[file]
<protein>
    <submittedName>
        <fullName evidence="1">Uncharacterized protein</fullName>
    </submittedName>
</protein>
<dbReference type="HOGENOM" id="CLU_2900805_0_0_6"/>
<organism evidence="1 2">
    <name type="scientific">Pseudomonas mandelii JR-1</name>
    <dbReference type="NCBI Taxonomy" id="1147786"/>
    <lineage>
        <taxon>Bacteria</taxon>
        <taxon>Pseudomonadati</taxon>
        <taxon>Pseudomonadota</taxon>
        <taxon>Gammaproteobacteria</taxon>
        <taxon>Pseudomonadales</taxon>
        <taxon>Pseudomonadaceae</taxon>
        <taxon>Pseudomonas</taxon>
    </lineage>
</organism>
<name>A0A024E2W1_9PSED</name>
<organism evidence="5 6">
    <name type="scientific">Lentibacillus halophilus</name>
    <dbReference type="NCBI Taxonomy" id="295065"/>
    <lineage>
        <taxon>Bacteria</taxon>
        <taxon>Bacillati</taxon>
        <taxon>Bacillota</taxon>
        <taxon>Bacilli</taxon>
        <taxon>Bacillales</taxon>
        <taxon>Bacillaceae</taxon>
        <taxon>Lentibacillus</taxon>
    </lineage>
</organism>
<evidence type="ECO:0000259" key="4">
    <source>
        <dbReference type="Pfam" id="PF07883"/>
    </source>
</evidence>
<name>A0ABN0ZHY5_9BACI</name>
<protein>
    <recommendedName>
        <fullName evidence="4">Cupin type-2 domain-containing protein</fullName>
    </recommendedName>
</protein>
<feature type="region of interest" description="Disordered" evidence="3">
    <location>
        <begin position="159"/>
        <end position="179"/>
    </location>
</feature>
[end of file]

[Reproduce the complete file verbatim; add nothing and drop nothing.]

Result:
<protein>
    <submittedName>
        <fullName evidence="1">Uncharacterized protein</fullName>
    </submittedName>
</protein>
<dbReference type="HOGENOM" id="CLU_2900805_0_0_6"/>
<organism evidence="1 2">
    <name type="scientific">Pseudomonas mandelii JR-1</name>
    <dbReference type="NCBI Taxonomy" id="1147786"/>
    <lineage>
        <taxon>Bacteria</taxon>
        <taxon>Pseudomonadati</taxon>
        <taxon>Pseudomonadota</taxon>
        <taxon>Gammaproteobacteria</taxon>
        <taxon>Pseudomonadales</taxon>
        <taxon>Pseudomonadaceae</taxon>
        <taxon>Pseudomonas</taxon>
    </lineage>
</organism>
<name>A0A024E2W1_9PSED</name>
<organism evidence="5 6">
    <name type="scientific">Lentibacillus halophilus</name>
    <dbReference type="NCBI Taxonomy" id="295065"/>
    <lineage>
        <taxon>Bacteria</taxon>
        <taxon>Bacillati</taxon>
        <taxon>Bacillota</taxon>
        <taxon>Bacilli</taxon>
        <taxon>Bacillales</taxon>
        <taxon>Bacillaceae</taxon>
        <taxon>Lentibacillus</taxon>
    </lineage>
</organism>
<evidence type="ECO:0000259" key="4">
    <source>
        <dbReference type="Pfam" id="PF07883"/>
    </source>
</evidence>
<name>A0ABN0ZHY5_9BACI</name>
<protein>
    <recommendedName>
        <fullName evidence="4">Cupin type-2 domain-containing protein</fullName>
    </recommendedName>
</protein>
<feature type="region of interest" description="Disordered" evidence="3">
    <location>
        <begin position="159"/>
        <end position="179"/>
    </location>
</feature>